The Veterans Health Administration of the Veterans Affairs Department and Verizon have collaborated in testing and developing 5G drones and mobile edge computing or MEC technologies to improve the safety of medical facilities and patients.
The pilot will be conducted at the National Center for Collaborative Healthcare Innovation (NCCHI), a center established within California’s VA Palo Alto Health Care System to leverage Silicon Valley’s innovative capabilities to support veterans.
dr Thomas Osborne – NCCHI Director and Chief Medical Informatics Officer at VA Palo Alto – narrated next gov that ongoing work aligns with the center’s focus on “creating the healthcare system of the future,” and that VA Palo Alto was one of the world’s first 5G-enabled hospitals.
“Part of building the healthcare system of the future is to just lean forward to put VA in the driver’s seat and provide the best care no matter the challenges,” Osborne said.
Work on the pilot began in April, and Osborne said much of the effort so far has been holding brainstorming sessions and “outlining protocols and standard operating procedures,” with input provided by VA Palo Alto leadership and VA Police Services . Some of the police officers and hospital system staff have also completed courses and tests to become Federal Aviation Administration-certified drone operators, and VA Palo Alto continues to work with its partners and the FAA to ensure the initiative progresses appropriately.
“We’ve already started work on simulated contingency scenarios and tests, and we’re iterating and planning these so we’re best prepared if something happens,” added Osborne.
He said the deployment of 5G-enabled drones and MEC technologies will give VA Palo Alto a better ability to respond to emergencies, locate missing patients, and conduct routine inspections and maintenance of hospital infrastructure.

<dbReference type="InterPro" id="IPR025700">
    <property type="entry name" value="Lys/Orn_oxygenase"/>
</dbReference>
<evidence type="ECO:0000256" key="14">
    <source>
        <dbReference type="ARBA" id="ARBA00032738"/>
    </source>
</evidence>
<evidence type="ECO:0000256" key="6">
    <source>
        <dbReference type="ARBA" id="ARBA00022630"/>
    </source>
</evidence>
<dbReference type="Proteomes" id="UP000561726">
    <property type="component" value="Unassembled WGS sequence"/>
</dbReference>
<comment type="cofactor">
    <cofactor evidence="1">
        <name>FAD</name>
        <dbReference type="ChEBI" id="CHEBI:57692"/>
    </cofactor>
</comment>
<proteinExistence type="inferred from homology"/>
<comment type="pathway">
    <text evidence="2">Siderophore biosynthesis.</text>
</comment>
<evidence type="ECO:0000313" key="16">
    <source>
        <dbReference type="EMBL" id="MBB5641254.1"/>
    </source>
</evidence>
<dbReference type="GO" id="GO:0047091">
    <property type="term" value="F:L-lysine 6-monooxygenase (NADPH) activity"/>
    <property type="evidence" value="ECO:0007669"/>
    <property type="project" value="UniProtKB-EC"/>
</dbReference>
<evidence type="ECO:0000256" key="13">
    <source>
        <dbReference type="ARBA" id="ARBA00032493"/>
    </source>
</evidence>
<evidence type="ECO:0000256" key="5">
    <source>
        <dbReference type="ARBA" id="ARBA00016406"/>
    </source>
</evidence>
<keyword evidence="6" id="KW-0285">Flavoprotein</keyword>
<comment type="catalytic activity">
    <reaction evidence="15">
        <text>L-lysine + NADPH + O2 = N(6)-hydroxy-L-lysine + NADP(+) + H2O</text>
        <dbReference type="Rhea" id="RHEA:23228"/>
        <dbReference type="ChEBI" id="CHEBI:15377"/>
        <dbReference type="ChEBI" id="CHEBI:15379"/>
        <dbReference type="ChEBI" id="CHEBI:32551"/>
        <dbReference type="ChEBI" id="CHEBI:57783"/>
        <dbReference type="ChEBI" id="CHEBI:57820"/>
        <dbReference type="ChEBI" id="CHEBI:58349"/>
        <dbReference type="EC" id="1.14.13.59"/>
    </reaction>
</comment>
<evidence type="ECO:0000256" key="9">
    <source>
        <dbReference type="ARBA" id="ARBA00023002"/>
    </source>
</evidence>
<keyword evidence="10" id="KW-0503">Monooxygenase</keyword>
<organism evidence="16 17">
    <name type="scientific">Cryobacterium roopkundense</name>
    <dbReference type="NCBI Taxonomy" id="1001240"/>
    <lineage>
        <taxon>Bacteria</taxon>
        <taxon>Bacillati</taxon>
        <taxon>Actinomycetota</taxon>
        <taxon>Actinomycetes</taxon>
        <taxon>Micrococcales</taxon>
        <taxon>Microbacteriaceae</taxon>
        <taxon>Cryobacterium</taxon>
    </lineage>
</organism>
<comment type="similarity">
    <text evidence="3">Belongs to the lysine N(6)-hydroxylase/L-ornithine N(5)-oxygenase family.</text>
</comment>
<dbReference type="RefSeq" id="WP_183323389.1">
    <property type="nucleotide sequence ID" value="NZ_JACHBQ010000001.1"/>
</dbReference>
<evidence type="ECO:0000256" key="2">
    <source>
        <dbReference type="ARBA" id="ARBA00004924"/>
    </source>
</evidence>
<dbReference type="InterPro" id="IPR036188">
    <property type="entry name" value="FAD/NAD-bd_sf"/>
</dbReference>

“The thoughtful integration of advanced drones with 5G and MEC technology has the potential to significantly improve emergency response times,” Osborne said. “Just as an example, you can instantly launch an advanced drone that will give you a bird’s-eye view and live-streaming high-fidelity video of an emergency scene, and then securely transmit it to personnel on the ground and at a command center so that they can Have real-time situational awareness.”
VA Palo Alto is still going through the sourcing process to acquire additional drones and tech, including so-called “blue drones” certified by the federal government as safe to operate and free of components from banned or restricted countries. And the NCCHI and VA Palo Alto teams continue to design and test different scenarios where the 5G drones and MEC technologies could prove useful.
“The more we use these systems, the more use cases come to mind,” Osborne said. “Some of them we didn’t consider initially, but are now investigating, such as B. Drones that can deliver emergency care in difficult situations, such as Narcan – a drug used in drug overdoses – or other field medicine devices. If you don’t have it with you, you can get a drone that will shorten the distance.”
He added that there are a number of regulatory challenges and compliance requirements the hospital system has yet to address — for example, for the FAA — but that working with its partners, including Verizon, helps smooth the process.
In a press release, Verizon highlighted how the ongoing collaboration with VA Palo Alto and NCCHI “will help hospital staff better assess critical needs and the facility’s infrastructure.”
“Our combined 5G MEC and drone partnership with the Veterans Affairs Palo Alto Healthcare System is the next step in the VA’s journey to innovation and demonstrates how other federal agencies can leverage next-generation technologies to improve the way they serve their constituents.” Maggie Hallbach, Verizon’s senior vice president of public sector, said in a statement.